The UK’s Office of Fair Trading has reviewed the way games featuring in-app purchasing are marketed to children, and the commercial practices employed by developers. Published today, game developers must comply with the new principles effective April 1.
In a statement provided by UKIE, the OFT’s eight guiding principles apply to what it calls, “online and app-based games,” and are geared to protect consumers where in-app purchases are involved.
UKIE CEO, Dr Jo Twist responded to the guidelines in an attached statement. “We identified the issues of responsible in-app purchasing in children’s games some time ago through our membership,” she began, “and we’ve been working closely with the OFT since they first announced their investigation to make sure that they heard from as many games businesses as possible.
“It’s important that we help both the OFT and games businesses understand how new business models should work within existing rules around consumer protection, advertising and marketing because companies want to and believe they are already doing the right thing by their players. Brand trust is paramount to them.”
However, in UKIE’s initial response to the guidelines – which are yet to be published – the group cited a lack of clarity in the rules, and their capacity to impact the way studios do business. It is unclear whether studios will have to radically overhaul the way they use in-app purchasing models, or simply introduce minor changes.
UKIE members have stressed that they believe themselves to be working within the law regarding in-app purchasing so far, and have not been fully briefed as to why this may not be the case. As a result, the legal basis of the OFT’s new principles is unclear, and whether or not companies are currently operating in means the OFT deems lawful is also up for debate. In short; more clarity on the precise rules is needed, says UKIE.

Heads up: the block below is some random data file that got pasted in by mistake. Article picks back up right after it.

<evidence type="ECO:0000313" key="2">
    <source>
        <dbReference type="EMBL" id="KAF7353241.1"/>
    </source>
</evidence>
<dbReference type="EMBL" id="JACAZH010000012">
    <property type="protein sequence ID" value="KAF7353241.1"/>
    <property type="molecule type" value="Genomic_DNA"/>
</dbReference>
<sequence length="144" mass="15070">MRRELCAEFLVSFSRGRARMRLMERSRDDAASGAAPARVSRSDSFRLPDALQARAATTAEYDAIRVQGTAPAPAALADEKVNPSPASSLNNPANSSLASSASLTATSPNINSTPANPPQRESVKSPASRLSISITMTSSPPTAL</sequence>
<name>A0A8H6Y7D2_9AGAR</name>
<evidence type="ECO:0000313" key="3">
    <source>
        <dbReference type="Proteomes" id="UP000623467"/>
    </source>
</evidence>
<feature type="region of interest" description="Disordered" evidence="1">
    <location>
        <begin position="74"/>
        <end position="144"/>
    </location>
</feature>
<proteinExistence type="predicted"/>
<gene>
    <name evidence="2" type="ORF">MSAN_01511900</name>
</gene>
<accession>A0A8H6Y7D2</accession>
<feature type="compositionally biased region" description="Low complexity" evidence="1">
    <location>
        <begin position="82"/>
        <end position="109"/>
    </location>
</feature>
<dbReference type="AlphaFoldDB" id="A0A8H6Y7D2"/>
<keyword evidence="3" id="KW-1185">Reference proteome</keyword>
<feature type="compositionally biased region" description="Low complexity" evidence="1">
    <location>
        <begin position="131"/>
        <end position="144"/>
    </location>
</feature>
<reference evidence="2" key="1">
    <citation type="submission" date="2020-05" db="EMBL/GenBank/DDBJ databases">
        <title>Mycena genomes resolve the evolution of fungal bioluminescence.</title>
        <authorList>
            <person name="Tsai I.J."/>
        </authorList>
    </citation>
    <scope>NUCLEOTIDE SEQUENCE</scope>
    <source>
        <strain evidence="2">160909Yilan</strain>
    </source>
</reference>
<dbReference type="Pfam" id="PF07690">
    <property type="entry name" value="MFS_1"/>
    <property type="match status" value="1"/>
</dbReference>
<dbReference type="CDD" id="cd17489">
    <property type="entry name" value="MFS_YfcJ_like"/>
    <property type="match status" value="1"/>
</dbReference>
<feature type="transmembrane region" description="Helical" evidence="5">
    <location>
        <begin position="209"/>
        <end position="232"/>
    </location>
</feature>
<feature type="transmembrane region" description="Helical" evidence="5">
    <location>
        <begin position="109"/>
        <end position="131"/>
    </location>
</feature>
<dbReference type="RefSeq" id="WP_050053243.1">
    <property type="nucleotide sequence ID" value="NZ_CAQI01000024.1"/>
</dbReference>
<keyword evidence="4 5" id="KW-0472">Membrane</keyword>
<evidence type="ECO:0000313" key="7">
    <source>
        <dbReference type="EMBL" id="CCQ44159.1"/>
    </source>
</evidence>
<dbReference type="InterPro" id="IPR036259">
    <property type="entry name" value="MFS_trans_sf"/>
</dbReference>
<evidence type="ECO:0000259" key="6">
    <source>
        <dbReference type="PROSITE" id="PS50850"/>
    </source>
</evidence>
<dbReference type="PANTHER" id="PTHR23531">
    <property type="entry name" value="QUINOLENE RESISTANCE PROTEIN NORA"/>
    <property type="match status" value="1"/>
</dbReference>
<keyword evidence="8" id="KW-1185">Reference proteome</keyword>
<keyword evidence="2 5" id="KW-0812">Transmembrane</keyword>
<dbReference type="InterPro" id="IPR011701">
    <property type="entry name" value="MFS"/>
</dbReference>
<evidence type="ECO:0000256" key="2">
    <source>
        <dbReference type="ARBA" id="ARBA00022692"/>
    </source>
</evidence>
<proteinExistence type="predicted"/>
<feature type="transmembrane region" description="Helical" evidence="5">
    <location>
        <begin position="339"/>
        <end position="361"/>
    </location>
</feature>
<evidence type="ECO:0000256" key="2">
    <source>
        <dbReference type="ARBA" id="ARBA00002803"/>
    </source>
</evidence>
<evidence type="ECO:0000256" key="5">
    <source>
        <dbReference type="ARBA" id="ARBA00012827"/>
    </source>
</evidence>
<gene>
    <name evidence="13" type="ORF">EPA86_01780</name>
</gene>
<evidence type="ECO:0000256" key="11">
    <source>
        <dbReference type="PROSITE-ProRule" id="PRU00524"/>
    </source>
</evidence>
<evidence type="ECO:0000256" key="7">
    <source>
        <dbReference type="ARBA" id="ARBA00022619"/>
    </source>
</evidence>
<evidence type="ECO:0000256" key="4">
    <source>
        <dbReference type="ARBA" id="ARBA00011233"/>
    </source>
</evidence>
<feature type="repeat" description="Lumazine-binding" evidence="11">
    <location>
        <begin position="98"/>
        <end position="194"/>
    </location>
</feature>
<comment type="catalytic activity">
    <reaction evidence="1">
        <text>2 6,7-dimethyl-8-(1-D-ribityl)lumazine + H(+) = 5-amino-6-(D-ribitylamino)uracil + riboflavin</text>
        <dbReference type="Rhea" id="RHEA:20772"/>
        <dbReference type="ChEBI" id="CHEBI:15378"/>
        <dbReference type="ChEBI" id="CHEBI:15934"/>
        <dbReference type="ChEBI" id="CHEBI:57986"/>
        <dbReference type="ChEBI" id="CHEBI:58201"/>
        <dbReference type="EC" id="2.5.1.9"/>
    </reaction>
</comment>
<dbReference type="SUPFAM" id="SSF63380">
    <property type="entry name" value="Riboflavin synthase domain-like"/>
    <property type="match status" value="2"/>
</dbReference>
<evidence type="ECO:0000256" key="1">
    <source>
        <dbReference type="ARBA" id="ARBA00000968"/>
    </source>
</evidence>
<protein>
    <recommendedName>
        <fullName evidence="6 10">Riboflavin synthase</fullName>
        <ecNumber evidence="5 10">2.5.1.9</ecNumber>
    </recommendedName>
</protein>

Twist continued, “We need to make sure we balance the opportunity and growth of innovative business models in the industry with sensible measures to protecting players. We are pleased to see the OFT recognise that parents need to be more aware of and use parental controls that are available on devices. Protecting consumers is a shared responsibility across those who make and sell games, as well as parents and carers.”
“Done responsibly, micro-transaction based business models give choice and value for both players and businesses. Flexibility for companies to operate different business models is crucial, and it is good to see the OFT recognise this. We will work with the OFT on briefing sessions for games companies to better understand the application of the principles.”
The OFT will hold a briefing for developers and other interested parties on February 20 to discuss the guidelines and to share feedback on how the new rules apply. Other events will be held outside London in due course.
What do you make of the state of in-app purchasing today? Let us know below.